114 minutes | MPAA rating: PG
You’ve got to be of a certain age for the name Walter Mitty to even mean anything. In other words, old.
First appearing in a short story by James Thurber and then enacted on the screen by Danny Kaye in 1947, the story of a milquetoast Every Man who dreams himself the hero of countless adventures became so ubiquitous that any mousey guy with an active fantasy life was immediately identified as a Walter Mitty type.
More than 60 years later we have Walter’s latest incarnation in “The Secret Life of Walter Mitty,” starring and directed by Ben Stiller. An actor who has often dealt in broad caricatures, Stiller here dials things way down. And he’s more interested in heart than in laughs.
The film opens cleverly enough with poor gray Walter wending his way to his job at Life magazine. He’s usually so lost in his own imagination that he misses his train. The opening credits are cleverly projected onto the city buildings around him.
Walter is a shy guy who aches longingly for a new coworker (Kristen Wiig) who seems not to know he exists. So he invents fantasies in which he’s able to sweep her off her feet. Part of the fun of the film’s opening passages is not knowing what’s real and what’s in Walter’s noggin.
Walter lives in the tomb-like basement of a vast office building where he’s a “negative assets manager.” His job is to receive, process, and print the rolls of film sent by the one Life photographer who has resisted the digital revolution. Of course you could also read “negative assets manager” in another way…and in fact Walter finds his livelihod threatened when the magazine is taken over by a sneering downsizer (Adam Scott) who announces they’re closing up shop after publishing one last issue.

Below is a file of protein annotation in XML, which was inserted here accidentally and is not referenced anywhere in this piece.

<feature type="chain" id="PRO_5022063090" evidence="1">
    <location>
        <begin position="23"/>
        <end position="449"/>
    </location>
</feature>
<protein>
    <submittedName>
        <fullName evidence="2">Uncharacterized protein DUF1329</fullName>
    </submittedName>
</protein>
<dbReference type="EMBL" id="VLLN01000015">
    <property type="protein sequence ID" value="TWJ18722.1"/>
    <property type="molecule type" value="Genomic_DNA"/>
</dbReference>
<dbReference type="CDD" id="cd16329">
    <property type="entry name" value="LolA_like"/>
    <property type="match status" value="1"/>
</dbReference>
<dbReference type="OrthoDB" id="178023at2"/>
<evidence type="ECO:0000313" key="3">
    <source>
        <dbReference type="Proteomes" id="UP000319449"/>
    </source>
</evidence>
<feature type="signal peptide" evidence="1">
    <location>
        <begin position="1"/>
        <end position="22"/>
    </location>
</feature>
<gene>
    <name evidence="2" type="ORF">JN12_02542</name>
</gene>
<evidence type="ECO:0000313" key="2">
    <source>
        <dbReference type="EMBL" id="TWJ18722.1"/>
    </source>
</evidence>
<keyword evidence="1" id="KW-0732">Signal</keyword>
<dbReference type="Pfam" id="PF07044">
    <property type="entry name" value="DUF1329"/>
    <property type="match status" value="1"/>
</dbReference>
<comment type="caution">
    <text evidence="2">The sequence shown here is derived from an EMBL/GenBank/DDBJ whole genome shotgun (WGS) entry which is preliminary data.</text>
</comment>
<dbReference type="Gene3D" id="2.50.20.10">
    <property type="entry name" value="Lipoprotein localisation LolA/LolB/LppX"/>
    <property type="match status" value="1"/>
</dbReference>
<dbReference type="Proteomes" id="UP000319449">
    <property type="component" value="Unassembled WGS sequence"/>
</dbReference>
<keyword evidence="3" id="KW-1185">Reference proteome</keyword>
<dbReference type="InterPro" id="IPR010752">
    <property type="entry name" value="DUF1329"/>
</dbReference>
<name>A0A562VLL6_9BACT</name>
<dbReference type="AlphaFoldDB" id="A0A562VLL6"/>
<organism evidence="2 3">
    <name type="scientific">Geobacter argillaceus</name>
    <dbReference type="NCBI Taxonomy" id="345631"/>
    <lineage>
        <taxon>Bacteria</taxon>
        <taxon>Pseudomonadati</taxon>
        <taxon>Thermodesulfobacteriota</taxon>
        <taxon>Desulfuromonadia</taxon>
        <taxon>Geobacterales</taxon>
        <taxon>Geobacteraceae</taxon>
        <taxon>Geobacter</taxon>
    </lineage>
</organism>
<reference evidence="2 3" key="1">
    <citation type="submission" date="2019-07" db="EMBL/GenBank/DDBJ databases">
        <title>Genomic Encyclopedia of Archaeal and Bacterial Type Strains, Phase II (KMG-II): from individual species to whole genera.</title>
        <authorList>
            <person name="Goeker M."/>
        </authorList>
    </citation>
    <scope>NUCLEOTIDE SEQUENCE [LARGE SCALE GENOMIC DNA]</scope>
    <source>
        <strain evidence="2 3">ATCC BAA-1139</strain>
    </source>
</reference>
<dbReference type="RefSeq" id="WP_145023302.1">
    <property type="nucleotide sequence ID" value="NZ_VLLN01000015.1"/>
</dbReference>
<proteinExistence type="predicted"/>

Walter’s final assignment is to print a last cover shot from globe-hopping photographer Sean O’Connell (Sean Penn). But when the precious negative goes missing, the normally unassertive Walter takes off in search of the mysterious and hard-to-locate O’Connell. It’s a quest that finds him flying to the Artic Circle, outracing an erupting volcano, jumping out of a perfectly good aircraft into a storm-tossed sea, backpacking through the Himalayas and in general doing wild and crazy things that before he only dreamed about.
There are moments in this “Walter Mitty” that work extremely well. I’m not sure I’ve seen a funnier scene all year than the one in which Walter sits in a nearly-empty Greenland bar where a totally inebriated bear of a man (Olafur Darri Olafsson) croons karioke. Our man’s consternation turns to alarm when he realizes that this beer-swilling human grizzly is the pilot for his helicopter ride out over the ocean.
There’s also a pretty good running joke in which an operator at eHarmony (Patton Oswalt) keeps ringing up Walter at inopportune moments in an effort to beef up his deadly dull on-line profile.
Oh, yeah…Shirley Maclaine shows up as Walter’s mother, although she’s more a plot device than a character.
More sweet than funny, “The Secret Life of Walter Mitty” is burdened with a meandering pace. But it also features some absolutely knockout visuals, thanks to Stuart Dryburgh’s gorgeous widescreen cinematography, eye-popping real locations, and subtle but hugely effective special effects work.
| Robert W. Butler